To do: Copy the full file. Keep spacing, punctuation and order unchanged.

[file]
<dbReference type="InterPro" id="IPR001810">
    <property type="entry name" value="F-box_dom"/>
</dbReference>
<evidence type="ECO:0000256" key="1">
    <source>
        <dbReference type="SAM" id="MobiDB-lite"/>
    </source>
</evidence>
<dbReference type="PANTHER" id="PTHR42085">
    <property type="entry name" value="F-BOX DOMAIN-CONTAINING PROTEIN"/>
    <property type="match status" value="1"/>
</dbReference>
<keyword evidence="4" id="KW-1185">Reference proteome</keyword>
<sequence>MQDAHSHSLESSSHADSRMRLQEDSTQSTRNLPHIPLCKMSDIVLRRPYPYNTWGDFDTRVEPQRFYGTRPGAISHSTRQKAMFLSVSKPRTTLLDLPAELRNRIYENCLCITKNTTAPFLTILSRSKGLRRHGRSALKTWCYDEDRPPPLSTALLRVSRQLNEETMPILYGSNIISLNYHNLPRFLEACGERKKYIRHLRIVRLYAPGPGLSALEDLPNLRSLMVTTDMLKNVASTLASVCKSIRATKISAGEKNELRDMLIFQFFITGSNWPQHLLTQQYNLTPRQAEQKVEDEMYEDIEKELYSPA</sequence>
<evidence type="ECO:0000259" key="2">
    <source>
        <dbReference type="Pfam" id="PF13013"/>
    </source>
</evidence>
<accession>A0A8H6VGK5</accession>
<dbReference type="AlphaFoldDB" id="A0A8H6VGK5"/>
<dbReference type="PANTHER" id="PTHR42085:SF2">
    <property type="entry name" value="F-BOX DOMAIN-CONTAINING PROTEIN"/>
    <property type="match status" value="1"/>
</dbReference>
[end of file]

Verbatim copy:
<dbReference type="InterPro" id="IPR001810">
    <property type="entry name" value="F-box_dom"/>
</dbReference>
<evidence type="ECO:0000256" key="1">
    <source>
        <dbReference type="SAM" id="MobiDB-lite"/>
    </source>
</evidence>
<dbReference type="PANTHER" id="PTHR42085">
    <property type="entry name" value="F-BOX DOMAIN-CONTAINING PROTEIN"/>
    <property type="match status" value="1"/>
</dbReference>
<keyword evidence="4" id="KW-1185">Reference proteome</keyword>
<sequence>MQDAHSHSLESSSHADSRMRLQEDSTQSTRNLPHIPLCKMSDIVLRRPYPYNTWGDFDTRVEPQRFYGTRPGAISHSTRQKAMFLSVSKPRTTLLDLPAELRNRIYENCLCITKNTTAPFLTILSRSKGLRRHGRSALKTWCYDEDRPPPLSTALLRVSRQLNEETMPILYGSNIISLNYHNLPRFLEACGERKKYIRHLRIVRLYAPGPGLSALEDLPNLRSLMVTTDMLKNVASTLASVCKSIRATKISAGEKNELRDMLIFQFFITGSNWPQHLLTQQYNLTPRQAEQKVEDEMYEDIEKELYSPA</sequence>
<evidence type="ECO:0000259" key="2">
    <source>
        <dbReference type="Pfam" id="PF13013"/>
    </source>
</evidence>
<accession>A0A8H6VGK5</accession>
<dbReference type="AlphaFoldDB" id="A0A8H6VGK5"/>
<dbReference type="PANTHER" id="PTHR42085:SF2">
    <property type="entry name" value="F-BOX DOMAIN-CONTAINING PROTEIN"/>
    <property type="match status" value="1"/>
</dbReference>